May 25, 2010

Monday’s Globe & Mail had a book review by Adriana Barton (on page 3, no less!), Gorillas that we missed: The deceptive powers of perception regarding a new book by Christopher Chabris and Daniel Simons, The Invisible Gorilla: And Other Ways Our Intuitions Deceive Us.

The centerpiece of the book is an experiment in psychology:

It’s not a joke – it’s psychology’s famous “gorilla experiment,” used in schools, corporations and anti-terrorism units to show how blind we can be when we’re paying attention.

In the test, observers are asked to count basketball passes between two teams – half of them don’t see a woman in a gorilla suit walking into the action and thumping her chest.

It illustrates the phenomenon of “inattentional blindness”- how people can miss events occurring directly in front of them.

So why am a highlighting it on PrefBlog? Three of the six “distorted beliefs about our brains” are directly related to the investment business:

  • Confidence: We equate self-assurance with competence, in ourselves and others.
  • Knowledge: We mistake familiarity with subject matter for knowledge.
  • Cause:We draw conclusions about a root cause based on the order and relationship of events.

Most successful brokers – and money managers, for that matter – exude confidence and spend a great deal of time “staying abreast of the market”, which in general has little, if any, effect on actual returns earned by actual dollars. The third point will be familiar to anybody who has ever watched a talking head confidently recapitulating the day’s market action in terms of the Knowledge he has so arduously gained.

I’ve ordered the book and look forward to reading it: it provides an academic sheen to my beliefs. I’m no more immune to perceptual bias than the next guy! I can only hope it reinforces my prejudices by as much as The Fortune Sellers did.

Additional reviews may be found in The Washington Post and National Public Radio, inter alia.

So – what’s happening with Fannie & Freddie? Nothing:

Fannie Mae and Freddie Mac, the mortgage-finance giants that are now wards of the government, are on their way to becoming the single-biggest cost to taxpayers from the financial crisis—ahead of the banks, auto makers, or even insurer American International Group.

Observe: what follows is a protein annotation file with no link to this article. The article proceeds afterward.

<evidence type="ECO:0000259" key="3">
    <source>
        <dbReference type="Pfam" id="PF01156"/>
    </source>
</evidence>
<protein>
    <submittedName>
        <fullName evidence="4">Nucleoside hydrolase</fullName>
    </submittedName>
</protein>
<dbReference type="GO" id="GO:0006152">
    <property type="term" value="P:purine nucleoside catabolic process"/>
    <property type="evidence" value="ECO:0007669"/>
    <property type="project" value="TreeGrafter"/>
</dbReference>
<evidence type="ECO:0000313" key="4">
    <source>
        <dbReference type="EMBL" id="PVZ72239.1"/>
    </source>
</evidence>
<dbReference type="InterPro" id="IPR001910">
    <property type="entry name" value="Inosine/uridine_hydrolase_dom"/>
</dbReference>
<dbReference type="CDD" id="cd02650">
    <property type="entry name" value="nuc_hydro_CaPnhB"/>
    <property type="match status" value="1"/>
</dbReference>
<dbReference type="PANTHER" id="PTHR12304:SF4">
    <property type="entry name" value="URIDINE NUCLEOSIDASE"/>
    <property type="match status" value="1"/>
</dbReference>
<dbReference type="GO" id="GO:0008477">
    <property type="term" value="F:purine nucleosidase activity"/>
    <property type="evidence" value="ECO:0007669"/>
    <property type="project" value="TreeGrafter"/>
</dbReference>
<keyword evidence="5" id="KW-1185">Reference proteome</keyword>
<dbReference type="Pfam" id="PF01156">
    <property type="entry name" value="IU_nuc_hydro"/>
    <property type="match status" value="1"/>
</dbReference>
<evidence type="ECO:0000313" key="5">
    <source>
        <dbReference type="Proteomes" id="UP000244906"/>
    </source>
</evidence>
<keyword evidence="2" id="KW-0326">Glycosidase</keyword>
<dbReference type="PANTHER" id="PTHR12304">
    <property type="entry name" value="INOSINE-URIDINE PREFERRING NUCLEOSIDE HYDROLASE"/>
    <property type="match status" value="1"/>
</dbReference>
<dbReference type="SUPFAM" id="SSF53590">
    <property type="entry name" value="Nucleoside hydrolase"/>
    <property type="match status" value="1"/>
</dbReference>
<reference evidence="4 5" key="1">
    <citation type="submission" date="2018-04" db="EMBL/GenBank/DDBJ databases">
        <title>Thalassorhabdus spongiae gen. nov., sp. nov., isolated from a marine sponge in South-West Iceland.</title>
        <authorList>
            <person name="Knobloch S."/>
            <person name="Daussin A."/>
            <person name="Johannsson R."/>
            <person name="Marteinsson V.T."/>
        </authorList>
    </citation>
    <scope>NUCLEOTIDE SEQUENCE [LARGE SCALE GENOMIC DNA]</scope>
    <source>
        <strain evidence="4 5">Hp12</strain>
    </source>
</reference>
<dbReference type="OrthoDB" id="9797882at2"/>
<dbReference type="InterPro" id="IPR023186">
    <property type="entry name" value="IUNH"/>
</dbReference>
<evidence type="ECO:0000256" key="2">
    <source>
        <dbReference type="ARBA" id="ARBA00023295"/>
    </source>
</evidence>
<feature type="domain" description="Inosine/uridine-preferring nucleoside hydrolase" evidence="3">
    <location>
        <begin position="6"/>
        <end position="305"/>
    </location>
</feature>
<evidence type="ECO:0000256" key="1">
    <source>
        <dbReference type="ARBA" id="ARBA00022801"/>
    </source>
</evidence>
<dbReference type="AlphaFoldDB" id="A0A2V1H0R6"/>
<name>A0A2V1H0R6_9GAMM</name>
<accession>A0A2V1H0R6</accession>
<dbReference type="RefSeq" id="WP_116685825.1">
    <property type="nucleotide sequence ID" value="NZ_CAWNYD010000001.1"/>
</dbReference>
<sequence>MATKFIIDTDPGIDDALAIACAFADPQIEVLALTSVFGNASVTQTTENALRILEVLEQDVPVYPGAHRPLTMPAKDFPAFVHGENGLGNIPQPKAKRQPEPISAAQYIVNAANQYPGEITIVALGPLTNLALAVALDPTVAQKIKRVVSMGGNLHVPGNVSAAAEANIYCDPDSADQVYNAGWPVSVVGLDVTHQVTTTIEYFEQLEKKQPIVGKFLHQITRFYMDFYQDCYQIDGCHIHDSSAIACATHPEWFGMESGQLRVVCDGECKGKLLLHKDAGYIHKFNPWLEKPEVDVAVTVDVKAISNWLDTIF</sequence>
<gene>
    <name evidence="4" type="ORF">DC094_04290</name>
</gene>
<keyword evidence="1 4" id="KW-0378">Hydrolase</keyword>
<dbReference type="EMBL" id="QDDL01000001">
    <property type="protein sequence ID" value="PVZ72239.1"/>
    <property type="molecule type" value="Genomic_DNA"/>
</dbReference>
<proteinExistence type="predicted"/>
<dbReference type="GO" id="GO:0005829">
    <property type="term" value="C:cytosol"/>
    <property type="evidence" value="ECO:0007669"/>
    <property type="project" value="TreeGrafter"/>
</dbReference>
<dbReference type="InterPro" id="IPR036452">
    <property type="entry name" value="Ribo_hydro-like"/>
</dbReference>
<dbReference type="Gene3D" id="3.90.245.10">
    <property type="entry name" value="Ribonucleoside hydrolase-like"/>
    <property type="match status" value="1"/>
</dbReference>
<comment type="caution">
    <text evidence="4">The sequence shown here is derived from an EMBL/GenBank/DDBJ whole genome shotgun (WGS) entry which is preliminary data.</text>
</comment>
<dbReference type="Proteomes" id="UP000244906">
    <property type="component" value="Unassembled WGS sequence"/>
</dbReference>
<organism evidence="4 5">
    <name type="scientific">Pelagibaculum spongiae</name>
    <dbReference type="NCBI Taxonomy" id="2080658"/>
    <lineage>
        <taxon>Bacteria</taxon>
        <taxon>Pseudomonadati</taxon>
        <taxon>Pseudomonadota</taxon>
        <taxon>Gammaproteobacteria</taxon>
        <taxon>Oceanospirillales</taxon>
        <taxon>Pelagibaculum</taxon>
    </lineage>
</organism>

But while Washington is on the cusp of enacting a broad revamp of the financial regulatory infrastructure, it’s in no hurry to touch Fannie and Freddie.

“The administration has put it on the ‘too hard’ pile,” says David Felt, a former senior lawyer at the companies’ federal regulator who presided over the government takeover of the companies in 2008.

Why address a problem when you can score cheap political points by vilifying bit players like Goldman Sachs?

Even when …:

Fannie Mae and Freddie Mac, the mortgage companies operating under U.S. conservatorship, will require additional government aid amid losses stemming from the 2008 credit crisis, the nation’s top housing regulator said in its annual report to Congress.

“While critical to supporting the ongoing functioning of the nation’s housing finance system, the enterprises would be unable to serve the mortgage market in the absence of the ongoing financial support,” said Edward DeMarco, acting director of the Federal Housing Finance Agency, said in the report released today.

Corporate debt is getting less liquid:

The gap between the cost to buy and sell corporate credit reached the widest in nine months in another sign that investors are increasingly wary of all but the safest government securities amid Europe’s sovereign debt crisis.